You get more credit for thinking if you restate formulae or cite cases that fall in easily under formulae, but all the fun is outside saying things that suggest formulae that won’t formulate – that almost but don’t quite formulate. I should like to be so subtle at this game as to seem to the casual person altogether obvious. The casual person would assume I meant nothing or else I came near enough meaning something he was familiar with to mean it for all practical purposes. Well, well, well.

    The “fun” is “outside,” and lies in doing something like teasing, suggesting formulae that don’t formulate, or not quite. The fun is not in being “essentially intellectual” or in manifesting “intellectual enthusiasm” in Meiklejohn’s sense of the phrase, but in being “subtle,” and not just subtle but so much so as to fool “the casual person” into thinking that what you said was obvious. If we juxtapose these remarks with his earlier determination to reach out as a poet to all sorts and kinds of people, and if we think of “The Road Not Taken” as a prime example of a poem which succeeded in reaching out and taking hold, then something interesting emerges about the kind of relation to other people, to readers – or to students and college presidents – Frost was willing to live with, indeed to cultivate.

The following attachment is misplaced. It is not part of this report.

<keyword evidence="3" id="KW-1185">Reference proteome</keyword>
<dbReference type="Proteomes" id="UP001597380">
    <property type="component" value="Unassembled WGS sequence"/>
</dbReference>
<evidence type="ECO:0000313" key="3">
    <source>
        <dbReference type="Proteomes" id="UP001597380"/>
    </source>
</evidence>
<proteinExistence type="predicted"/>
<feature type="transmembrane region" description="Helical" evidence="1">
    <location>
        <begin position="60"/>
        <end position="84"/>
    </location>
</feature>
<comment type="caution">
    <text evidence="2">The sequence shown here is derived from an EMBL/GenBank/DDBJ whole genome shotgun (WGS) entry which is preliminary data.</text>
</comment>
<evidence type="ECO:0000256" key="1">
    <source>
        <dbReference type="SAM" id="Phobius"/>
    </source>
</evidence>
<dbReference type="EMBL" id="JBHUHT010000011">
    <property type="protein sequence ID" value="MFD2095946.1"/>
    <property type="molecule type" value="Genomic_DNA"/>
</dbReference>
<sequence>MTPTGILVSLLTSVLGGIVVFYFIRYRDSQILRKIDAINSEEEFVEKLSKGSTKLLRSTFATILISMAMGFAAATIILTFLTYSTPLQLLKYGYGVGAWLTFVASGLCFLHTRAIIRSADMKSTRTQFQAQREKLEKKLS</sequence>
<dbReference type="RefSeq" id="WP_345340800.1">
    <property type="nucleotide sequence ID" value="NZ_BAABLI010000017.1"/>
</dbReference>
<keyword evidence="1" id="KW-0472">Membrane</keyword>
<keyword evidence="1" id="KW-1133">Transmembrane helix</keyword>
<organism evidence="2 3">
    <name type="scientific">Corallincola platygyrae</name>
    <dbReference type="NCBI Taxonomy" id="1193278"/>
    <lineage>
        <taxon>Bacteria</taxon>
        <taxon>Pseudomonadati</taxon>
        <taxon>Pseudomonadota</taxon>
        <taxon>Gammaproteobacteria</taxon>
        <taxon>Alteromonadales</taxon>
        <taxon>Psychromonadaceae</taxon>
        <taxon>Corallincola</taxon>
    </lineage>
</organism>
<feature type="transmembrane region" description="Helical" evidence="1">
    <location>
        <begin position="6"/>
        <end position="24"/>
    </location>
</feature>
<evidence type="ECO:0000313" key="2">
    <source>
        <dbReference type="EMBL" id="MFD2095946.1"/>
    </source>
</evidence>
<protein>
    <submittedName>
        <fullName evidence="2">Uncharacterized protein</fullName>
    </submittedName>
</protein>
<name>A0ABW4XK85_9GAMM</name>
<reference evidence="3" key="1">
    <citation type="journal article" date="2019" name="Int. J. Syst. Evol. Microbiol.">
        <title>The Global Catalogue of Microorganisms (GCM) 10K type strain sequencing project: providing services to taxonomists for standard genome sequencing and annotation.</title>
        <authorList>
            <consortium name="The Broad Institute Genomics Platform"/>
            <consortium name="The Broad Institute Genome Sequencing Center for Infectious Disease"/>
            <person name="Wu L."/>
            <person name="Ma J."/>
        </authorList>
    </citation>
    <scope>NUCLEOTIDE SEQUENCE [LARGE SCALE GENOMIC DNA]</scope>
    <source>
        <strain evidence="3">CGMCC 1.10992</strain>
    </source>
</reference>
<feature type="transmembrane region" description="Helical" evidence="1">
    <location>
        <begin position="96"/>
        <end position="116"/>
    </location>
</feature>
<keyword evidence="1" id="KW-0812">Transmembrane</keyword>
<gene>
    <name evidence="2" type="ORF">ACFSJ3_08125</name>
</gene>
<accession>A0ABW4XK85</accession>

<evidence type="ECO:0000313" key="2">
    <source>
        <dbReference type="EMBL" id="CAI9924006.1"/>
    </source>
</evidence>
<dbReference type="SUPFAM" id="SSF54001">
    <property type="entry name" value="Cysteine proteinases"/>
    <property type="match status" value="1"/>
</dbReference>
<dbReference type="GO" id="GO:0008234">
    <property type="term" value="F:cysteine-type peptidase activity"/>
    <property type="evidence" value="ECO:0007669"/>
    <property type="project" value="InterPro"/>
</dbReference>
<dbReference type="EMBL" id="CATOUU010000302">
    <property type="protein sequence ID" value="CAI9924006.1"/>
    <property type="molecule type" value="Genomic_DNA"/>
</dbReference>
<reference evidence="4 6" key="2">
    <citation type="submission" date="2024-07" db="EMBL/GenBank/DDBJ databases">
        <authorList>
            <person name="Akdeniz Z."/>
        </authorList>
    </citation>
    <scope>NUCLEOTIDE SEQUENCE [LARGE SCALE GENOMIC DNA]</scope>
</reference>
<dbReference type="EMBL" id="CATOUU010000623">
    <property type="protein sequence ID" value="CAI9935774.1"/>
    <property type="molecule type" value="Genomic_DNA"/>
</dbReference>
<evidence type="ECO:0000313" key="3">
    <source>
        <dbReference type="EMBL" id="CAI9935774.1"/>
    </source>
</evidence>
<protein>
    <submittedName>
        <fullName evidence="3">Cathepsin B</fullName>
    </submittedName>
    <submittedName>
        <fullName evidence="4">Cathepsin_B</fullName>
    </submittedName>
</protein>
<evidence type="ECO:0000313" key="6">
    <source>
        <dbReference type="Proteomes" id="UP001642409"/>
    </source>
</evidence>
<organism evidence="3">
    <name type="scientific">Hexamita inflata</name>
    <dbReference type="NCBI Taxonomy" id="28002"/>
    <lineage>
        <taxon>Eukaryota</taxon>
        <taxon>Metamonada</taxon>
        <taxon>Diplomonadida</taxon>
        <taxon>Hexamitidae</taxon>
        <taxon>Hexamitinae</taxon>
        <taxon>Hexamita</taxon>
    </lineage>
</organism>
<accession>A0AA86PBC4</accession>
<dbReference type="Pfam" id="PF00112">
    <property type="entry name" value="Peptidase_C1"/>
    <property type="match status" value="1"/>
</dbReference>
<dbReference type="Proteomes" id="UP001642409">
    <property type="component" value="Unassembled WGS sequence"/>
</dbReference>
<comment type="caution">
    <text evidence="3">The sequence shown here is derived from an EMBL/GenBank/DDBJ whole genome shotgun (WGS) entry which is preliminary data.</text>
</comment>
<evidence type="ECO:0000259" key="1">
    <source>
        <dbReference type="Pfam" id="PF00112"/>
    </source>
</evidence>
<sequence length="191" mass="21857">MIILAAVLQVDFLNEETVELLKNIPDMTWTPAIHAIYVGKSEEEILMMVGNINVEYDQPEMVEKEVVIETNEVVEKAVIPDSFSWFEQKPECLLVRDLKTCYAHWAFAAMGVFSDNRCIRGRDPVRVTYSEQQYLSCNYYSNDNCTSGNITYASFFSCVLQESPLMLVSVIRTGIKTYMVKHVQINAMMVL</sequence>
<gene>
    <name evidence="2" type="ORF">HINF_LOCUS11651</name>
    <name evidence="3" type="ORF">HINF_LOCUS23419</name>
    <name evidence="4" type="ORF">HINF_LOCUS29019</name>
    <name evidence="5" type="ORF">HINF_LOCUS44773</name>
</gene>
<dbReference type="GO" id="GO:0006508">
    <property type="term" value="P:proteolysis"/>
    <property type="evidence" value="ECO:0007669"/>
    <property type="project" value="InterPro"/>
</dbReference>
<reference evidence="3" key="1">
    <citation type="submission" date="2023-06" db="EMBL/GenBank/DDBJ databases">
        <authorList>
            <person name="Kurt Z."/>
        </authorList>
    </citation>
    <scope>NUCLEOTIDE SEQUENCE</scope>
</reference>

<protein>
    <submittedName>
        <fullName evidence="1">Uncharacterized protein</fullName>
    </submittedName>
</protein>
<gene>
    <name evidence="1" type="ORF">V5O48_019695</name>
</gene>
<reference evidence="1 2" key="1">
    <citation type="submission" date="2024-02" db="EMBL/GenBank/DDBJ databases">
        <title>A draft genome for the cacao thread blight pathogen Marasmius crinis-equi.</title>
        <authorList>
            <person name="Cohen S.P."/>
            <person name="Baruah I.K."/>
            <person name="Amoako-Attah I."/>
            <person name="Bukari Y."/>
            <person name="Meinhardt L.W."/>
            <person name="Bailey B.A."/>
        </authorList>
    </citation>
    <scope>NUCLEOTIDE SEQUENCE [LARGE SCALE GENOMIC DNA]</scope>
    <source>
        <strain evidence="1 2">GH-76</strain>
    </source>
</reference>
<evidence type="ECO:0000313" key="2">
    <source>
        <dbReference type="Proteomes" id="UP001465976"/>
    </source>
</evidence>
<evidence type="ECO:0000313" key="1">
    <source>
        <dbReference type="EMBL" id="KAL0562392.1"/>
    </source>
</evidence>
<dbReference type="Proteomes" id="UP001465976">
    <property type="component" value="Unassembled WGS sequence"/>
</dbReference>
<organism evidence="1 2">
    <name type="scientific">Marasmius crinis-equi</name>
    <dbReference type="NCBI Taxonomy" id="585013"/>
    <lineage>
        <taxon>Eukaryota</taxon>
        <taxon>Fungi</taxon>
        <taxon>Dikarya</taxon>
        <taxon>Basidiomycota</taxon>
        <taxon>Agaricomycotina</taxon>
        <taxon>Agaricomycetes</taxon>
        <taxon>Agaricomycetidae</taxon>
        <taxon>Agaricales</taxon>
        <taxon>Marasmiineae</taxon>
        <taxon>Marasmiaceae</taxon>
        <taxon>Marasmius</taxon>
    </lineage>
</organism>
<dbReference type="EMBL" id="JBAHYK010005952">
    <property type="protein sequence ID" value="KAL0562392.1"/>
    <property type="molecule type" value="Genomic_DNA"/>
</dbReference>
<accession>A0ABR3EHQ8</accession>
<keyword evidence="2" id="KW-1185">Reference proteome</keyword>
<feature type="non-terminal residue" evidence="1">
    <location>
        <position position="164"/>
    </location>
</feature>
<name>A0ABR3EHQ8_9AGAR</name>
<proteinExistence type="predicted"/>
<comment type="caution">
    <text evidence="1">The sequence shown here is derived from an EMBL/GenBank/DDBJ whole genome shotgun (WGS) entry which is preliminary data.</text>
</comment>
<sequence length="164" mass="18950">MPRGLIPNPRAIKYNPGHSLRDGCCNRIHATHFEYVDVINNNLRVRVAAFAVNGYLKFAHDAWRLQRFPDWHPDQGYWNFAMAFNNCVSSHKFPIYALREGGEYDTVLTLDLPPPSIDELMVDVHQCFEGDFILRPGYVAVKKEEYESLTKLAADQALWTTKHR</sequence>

For the large moral meaning which “The Road Not Taken” seems to endorse – go, as I did, your own way, take the road less traveled by, and it will make “all the difference”-does not maintain itself when the poem is looked at more carefully. Then one notices how insistent is the speaker on admitting, at the time of his choice, that the two roads were in appearance “really about the same,” that they “equally lay / In leaves no step had trodden black,” and that choosing one rather than the other was a matter of impulse, impossible to speak about any more clearly than to say that the road taken had “perhaps the better claim.” But in the final stanza, as the tense changes to future, we hear a different story, one that will be told “with a sigh” and “ages and ages hence.” At that imagined time and unspecified place, the voice will have nobly simplified and exalted the whole impulsive matter into a deliberate one of taking the “less traveled” road:

    Two roads diverged in a wood, and I —
    I took the one less traveled by,
    And that has made all the difference.

    Is it not the high tone of poignant annunciation that really makes all the difference? An earlier version of the poem had no dash after “I”; presumably Frost added it to make the whole thing more expressive and heartfelt. And it was this heartfelt quality which touched Meiklejohn and the students.